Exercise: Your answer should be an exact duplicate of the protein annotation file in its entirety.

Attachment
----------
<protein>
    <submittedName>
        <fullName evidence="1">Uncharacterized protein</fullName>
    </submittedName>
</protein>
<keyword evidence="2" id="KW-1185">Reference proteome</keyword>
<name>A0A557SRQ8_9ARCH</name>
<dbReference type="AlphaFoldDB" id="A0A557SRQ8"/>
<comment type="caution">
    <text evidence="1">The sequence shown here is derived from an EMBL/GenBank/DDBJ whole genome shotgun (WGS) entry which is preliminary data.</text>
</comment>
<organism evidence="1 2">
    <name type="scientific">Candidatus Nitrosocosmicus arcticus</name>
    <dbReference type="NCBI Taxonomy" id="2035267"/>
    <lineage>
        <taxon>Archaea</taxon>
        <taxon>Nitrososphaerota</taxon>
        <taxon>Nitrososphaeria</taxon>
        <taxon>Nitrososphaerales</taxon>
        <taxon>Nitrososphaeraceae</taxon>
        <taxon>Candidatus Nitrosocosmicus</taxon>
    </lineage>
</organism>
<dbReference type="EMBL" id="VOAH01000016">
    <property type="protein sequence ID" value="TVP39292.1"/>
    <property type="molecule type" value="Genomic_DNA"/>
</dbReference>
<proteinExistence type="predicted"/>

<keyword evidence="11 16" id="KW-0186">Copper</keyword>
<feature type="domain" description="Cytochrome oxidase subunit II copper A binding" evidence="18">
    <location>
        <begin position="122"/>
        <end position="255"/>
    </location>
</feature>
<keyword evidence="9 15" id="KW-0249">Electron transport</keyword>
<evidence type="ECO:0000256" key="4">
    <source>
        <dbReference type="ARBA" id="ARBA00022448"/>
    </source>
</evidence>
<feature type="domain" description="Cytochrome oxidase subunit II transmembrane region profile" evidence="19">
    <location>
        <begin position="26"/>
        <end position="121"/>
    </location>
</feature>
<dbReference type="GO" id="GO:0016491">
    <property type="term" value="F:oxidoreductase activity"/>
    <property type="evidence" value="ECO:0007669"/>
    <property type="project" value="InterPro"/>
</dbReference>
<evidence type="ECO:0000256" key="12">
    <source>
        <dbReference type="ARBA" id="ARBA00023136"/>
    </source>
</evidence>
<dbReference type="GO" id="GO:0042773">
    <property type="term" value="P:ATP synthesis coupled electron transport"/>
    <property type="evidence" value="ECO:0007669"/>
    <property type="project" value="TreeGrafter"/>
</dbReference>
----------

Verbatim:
<protein>
    <submittedName>
        <fullName evidence="1">Uncharacterized protein</fullName>
    </submittedName>
</protein>
<keyword evidence="2" id="KW-1185">Reference proteome</keyword>
<name>A0A557SRQ8_9ARCH</name>
<dbReference type="AlphaFoldDB" id="A0A557SRQ8"/>
<comment type="caution">
    <text evidence="1">The sequence shown here is derived from an EMBL/GenBank/DDBJ whole genome shotgun (WGS) entry which is preliminary data.</text>
</comment>
<organism evidence="1 2">
    <name type="scientific">Candidatus Nitrosocosmicus arcticus</name>
    <dbReference type="NCBI Taxonomy" id="2035267"/>
    <lineage>
        <taxon>Archaea</taxon>
        <taxon>Nitrososphaerota</taxon>
        <taxon>Nitrososphaeria</taxon>
        <taxon>Nitrososphaerales</taxon>
        <taxon>Nitrososphaeraceae</taxon>
        <taxon>Candidatus Nitrosocosmicus</taxon>
    </lineage>
</organism>
<dbReference type="EMBL" id="VOAH01000016">
    <property type="protein sequence ID" value="TVP39292.1"/>
    <property type="molecule type" value="Genomic_DNA"/>
</dbReference>
<proteinExistence type="predicted"/>

<keyword evidence="11 16" id="KW-0186">Copper</keyword>
<feature type="domain" description="Cytochrome oxidase subunit II copper A binding" evidence="18">
    <location>
        <begin position="122"/>
        <end position="255"/>
    </location>
</feature>
<keyword evidence="9 15" id="KW-0249">Electron transport</keyword>
<evidence type="ECO:0000256" key="4">
    <source>
        <dbReference type="ARBA" id="ARBA00022448"/>
    </source>
</evidence>
<feature type="domain" description="Cytochrome oxidase subunit II transmembrane region profile" evidence="19">
    <location>
        <begin position="26"/>
        <end position="121"/>
    </location>
</feature>
<dbReference type="GO" id="GO:0016491">
    <property type="term" value="F:oxidoreductase activity"/>
    <property type="evidence" value="ECO:0007669"/>
    <property type="project" value="InterPro"/>
</dbReference>
<evidence type="ECO:0000256" key="12">
    <source>
        <dbReference type="ARBA" id="ARBA00023136"/>
    </source>
</evidence>
<dbReference type="GO" id="GO:0042773">
    <property type="term" value="P:ATP synthesis coupled electron transport"/>
    <property type="evidence" value="ECO:0007669"/>
    <property type="project" value="TreeGrafter"/>
</dbReference>